Using low-dose computed tomography (LDCT) to screen for aortic valve calcification during a lung cancer screening could identify those at risk for aortic stenosis, says new research published in Annals of Internal Medicine.
Aortic stenosis is one of the most common valve disease problems and is characterized by the narrowing of the aortic valve opening, according to the American Heart Association. The condition impedes the delivery of blood from the heart to the body.
Researchers found that LDCT, which according to the Centers for Disease Control and Prevention is the only recommended screening test for lung cancer, also can be used to identify aortic valve calcification – a condition in which calcium deposits form on the aortic valve, narrowing it.
Since cardiovascular events and lung cancer are known to have the same modifiable risk factors, people screened for lung cancer could also be diagnosed with cardiovascular diseases, the authors noted in their paper.
Furthermore, a 2019 study published in the Journal of Thoracic Imaging found that LDCT can be useful for identifying not just lung cancer, but the early stages of chronic obstructive pulmonary disease and coronary artery disease.
“LDCT has been described as useful for identifying the early stages of chronic obstructive pulmonary disease and coronary artery disease, but it can also [screen for] calcified aortic valve [which corresponds] with the risk of severe aortic stenosis,” study author Marcin Fijalkowski, MD, PhD, of the Medical University of Gdansk, said in an interview. “This additional evaluation is not time-consuming and is easy to perform.”
Methods and Results
For the study, Fijalkowski and his colleagues examined data from 6,631 people between the ages of 50 and 80 years of age with a smoking history of 30 or more pack-years. The group was enrolled in the MOLTEST BIS lung cancer screening program between 2016 and 2018, which assessed the usefulness of LDCT performed during lung cancer screening in determining the degree of aortic valve calcification as an additional finding. The researchers arbitrarily determined a calcium score of 900 as a cutoff point indicating a positive test result. Positive patients were sent for an echocardiogram for confirmation of diagnosis.
Aortic valve calcification was identified in 869 patients, 13.1% of the group. Sixty-eight participants, which is about 8% of this group, were identified as having a calcium score of 900 at least and were referred for echocardiography to confirm these results. Of this group, 0.5% were diagnosed with at least moderate aortic stenosis after receiving an echocardiogram. About 55% of the participants with this condition were unaware of their valvular heart disease, including 23% with a severe form of the disease.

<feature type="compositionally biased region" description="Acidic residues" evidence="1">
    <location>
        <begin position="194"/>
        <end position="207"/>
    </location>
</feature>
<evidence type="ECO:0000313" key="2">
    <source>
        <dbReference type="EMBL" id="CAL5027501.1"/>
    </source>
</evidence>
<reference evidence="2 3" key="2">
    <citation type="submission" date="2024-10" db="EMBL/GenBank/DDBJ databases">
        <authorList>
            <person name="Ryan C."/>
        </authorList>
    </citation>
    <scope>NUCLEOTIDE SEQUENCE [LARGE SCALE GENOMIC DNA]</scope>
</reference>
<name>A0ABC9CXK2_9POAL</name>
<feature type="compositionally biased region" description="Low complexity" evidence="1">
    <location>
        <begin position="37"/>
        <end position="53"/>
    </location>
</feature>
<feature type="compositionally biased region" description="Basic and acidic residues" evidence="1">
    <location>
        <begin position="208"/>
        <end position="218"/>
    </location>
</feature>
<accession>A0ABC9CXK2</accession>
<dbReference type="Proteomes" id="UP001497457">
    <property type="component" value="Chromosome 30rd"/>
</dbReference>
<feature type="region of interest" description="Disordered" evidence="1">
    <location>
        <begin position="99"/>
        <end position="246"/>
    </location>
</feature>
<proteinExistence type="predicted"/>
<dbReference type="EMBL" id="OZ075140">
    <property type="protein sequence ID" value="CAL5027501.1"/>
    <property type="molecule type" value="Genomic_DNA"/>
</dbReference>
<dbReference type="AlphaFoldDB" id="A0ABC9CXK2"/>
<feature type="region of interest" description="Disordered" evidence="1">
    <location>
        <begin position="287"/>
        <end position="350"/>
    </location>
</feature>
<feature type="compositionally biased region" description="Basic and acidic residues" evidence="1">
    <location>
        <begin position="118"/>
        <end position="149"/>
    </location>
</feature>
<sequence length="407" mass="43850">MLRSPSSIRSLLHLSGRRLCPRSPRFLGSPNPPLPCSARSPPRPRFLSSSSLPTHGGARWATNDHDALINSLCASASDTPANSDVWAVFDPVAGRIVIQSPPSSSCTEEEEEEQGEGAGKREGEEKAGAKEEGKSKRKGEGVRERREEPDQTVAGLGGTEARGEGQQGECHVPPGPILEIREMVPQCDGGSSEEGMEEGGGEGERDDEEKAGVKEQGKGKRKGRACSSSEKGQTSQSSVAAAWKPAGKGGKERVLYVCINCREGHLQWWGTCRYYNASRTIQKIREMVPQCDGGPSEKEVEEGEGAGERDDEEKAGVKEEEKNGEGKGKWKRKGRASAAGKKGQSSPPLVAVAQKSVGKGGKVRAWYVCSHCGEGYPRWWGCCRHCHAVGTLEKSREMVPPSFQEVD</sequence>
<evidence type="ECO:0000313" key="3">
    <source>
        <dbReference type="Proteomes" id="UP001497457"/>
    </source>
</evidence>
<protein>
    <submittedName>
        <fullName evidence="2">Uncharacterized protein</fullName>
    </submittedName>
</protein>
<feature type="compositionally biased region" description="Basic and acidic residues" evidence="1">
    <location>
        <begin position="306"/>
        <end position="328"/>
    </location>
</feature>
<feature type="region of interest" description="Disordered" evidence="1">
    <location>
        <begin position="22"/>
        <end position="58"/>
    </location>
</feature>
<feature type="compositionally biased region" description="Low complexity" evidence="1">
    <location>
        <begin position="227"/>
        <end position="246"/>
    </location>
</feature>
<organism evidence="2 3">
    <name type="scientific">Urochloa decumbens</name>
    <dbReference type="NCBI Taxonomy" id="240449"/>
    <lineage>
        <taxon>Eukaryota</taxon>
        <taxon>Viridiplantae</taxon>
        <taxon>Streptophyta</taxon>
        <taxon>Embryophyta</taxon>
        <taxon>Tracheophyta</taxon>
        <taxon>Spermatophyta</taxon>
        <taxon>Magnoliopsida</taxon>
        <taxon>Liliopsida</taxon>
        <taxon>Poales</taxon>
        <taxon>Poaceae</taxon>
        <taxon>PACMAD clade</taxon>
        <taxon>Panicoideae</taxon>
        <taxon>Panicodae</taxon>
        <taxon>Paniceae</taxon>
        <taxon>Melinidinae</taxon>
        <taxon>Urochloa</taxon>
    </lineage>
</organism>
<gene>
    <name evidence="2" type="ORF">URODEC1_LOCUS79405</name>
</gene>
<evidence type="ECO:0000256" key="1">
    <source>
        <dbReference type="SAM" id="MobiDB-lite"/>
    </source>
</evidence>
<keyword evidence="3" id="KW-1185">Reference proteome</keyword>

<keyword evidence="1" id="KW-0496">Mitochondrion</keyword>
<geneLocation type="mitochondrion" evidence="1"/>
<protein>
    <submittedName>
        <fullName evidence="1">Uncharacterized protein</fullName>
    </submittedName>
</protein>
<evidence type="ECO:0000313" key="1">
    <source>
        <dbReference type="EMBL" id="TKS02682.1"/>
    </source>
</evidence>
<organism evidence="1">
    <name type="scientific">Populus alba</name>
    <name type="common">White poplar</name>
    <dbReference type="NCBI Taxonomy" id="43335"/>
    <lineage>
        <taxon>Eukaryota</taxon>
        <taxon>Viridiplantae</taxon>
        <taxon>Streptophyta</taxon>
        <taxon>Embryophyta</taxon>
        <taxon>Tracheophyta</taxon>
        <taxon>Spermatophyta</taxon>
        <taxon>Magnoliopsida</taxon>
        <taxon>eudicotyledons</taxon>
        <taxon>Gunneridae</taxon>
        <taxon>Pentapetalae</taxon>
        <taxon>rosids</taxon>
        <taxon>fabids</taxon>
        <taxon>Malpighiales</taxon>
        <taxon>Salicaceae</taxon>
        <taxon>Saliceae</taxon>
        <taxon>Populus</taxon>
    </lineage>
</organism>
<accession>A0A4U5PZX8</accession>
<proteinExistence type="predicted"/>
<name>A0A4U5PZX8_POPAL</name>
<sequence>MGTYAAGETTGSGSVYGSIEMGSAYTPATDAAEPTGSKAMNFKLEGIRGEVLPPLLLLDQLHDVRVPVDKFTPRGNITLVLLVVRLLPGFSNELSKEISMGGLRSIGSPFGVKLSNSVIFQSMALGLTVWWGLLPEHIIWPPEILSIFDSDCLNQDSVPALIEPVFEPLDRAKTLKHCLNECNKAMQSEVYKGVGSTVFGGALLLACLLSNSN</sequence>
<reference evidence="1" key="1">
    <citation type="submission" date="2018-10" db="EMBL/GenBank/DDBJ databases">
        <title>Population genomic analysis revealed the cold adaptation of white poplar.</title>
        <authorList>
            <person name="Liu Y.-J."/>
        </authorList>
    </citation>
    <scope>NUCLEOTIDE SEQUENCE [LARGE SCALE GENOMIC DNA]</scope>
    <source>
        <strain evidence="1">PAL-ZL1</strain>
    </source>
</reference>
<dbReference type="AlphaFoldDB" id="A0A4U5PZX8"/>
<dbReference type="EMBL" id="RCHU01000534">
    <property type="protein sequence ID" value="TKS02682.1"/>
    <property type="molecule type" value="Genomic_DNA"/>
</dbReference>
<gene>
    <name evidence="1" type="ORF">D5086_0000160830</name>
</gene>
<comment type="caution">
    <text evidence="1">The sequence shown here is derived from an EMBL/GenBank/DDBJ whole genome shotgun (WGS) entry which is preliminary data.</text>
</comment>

Study Identified Patients Who Had Not Been Aware of Disease
Fijalkowski said while he was not surprised by the findings, he was surprised that the study may have saved some of the participants’ lives.
“We were expecting the same degree of calcification of aortic valve and correlation with aortic stenosis severity, but what surprised us was that half of diagnosed patients were not aware of disease,” he said. “This additional finding was lifesaving.”
In the paper, the authors noted that cardiology societies do not yet recognize LDCT as a diagnostic tool for aortic stenosis. Based on their findings, they propose that aortic valve calcification become a routine assessment procedure in the LDCT protocol for lung cancer screening.
Findings Are “Important” but Not Practice Changing
Salim S. Virani, MD, FACC, who was not involved in the study, said this new research is important.
The analyses were done well and push the needle further in a direction that suggests “when we are doing imaging for one reason, we should use the totality of information that we have available,” he noted.
“I mean, if you are looking at a lung nodule, if you see an aortic valve that’s very calcified, then it should prompt you to at least ask the patient about some symptoms related to that,” Virani explained.
However, he said more research is needed on a larger population before LDCT can be considered a diagnostic tool for aortic stenosis.
“I think we have to understand that this study was done in a very specific group of patients,” said Virani, professor in the sections of cardiology and cardiovascular research at Baylor College of Medicine, Houston. “If you were to do it in a population that was much younger, with much lower risk of even lung cancer, then the yield of a CT to pick up aortic stenosis would be lower.”
Before any practice changes are made regarding LDCT and the diagnosis of aortic stenosis, there needs to be more research on how many people in the general population are getting non–cardiology-related chest imaging and then come up with a population-based metric as to what calcium score cutoff could be used, he said.
Fijalkowski said he believes the results of his study will encourage physicians to focus not only on pulmonary nodules but also to look for additional things such as aortic valve calcification.
The experts did not disclose any relevant financial relationships.
This article originally appeared on MDedge.com, part of the Medscape Professional Network.
This post originally appeared on Medscape Medical News Headlines